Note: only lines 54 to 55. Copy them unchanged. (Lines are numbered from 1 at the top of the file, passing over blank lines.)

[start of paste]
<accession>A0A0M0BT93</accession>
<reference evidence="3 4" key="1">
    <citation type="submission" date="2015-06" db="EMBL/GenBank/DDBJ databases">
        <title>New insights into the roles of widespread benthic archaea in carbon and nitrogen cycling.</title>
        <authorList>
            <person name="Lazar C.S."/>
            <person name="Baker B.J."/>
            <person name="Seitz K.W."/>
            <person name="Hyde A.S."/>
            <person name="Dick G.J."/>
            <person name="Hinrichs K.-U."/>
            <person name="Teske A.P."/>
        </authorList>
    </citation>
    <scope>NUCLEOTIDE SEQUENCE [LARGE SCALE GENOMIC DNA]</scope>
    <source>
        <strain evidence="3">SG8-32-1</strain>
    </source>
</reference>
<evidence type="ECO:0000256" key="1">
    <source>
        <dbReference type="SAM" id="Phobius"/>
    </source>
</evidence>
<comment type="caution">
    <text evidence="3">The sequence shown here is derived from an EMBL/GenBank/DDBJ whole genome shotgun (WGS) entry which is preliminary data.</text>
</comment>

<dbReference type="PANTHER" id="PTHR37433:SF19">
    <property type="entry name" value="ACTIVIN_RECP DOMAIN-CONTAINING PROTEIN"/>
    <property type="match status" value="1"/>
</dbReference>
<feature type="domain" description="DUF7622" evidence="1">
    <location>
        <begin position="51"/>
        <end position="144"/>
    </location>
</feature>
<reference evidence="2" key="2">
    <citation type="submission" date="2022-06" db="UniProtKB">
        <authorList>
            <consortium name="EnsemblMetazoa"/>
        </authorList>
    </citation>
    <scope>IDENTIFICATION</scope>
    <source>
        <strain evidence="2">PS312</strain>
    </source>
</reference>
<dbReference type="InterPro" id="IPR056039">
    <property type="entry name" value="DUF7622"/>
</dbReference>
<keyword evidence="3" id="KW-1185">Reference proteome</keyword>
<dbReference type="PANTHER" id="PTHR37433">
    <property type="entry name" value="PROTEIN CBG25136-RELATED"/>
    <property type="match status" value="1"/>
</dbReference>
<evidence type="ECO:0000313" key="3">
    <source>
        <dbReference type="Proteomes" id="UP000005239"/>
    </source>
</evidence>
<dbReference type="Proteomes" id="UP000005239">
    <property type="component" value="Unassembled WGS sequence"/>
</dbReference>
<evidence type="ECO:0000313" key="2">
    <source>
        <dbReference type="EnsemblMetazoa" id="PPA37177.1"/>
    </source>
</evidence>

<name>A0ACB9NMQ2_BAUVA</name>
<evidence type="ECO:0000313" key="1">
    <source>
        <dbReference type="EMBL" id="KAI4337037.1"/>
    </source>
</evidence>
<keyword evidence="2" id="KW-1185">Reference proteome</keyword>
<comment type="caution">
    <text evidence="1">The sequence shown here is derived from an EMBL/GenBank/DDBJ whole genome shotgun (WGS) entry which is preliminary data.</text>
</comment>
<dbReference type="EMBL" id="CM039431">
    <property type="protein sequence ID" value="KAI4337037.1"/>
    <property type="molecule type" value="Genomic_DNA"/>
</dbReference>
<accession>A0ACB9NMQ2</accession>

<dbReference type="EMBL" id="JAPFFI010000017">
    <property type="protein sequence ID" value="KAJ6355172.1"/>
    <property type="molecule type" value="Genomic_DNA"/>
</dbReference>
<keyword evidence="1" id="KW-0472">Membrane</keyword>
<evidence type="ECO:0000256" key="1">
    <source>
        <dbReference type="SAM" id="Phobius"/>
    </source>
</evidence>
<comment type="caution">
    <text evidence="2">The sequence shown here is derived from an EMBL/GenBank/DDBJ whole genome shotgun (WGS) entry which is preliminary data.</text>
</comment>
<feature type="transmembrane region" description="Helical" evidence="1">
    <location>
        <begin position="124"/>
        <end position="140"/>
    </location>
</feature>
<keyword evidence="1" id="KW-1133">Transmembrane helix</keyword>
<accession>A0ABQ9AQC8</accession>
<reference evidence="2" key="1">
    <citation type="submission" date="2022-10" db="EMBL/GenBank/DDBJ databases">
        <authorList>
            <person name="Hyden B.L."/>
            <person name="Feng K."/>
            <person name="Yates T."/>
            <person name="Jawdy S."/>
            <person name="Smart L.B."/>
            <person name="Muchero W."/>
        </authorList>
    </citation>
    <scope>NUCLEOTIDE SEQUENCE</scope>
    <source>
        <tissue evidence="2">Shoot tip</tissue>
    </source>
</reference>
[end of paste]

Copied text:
    <property type="entry name" value="PROTEIN CBG25136-RELATED"/>
    <property type="match status" value="1"/>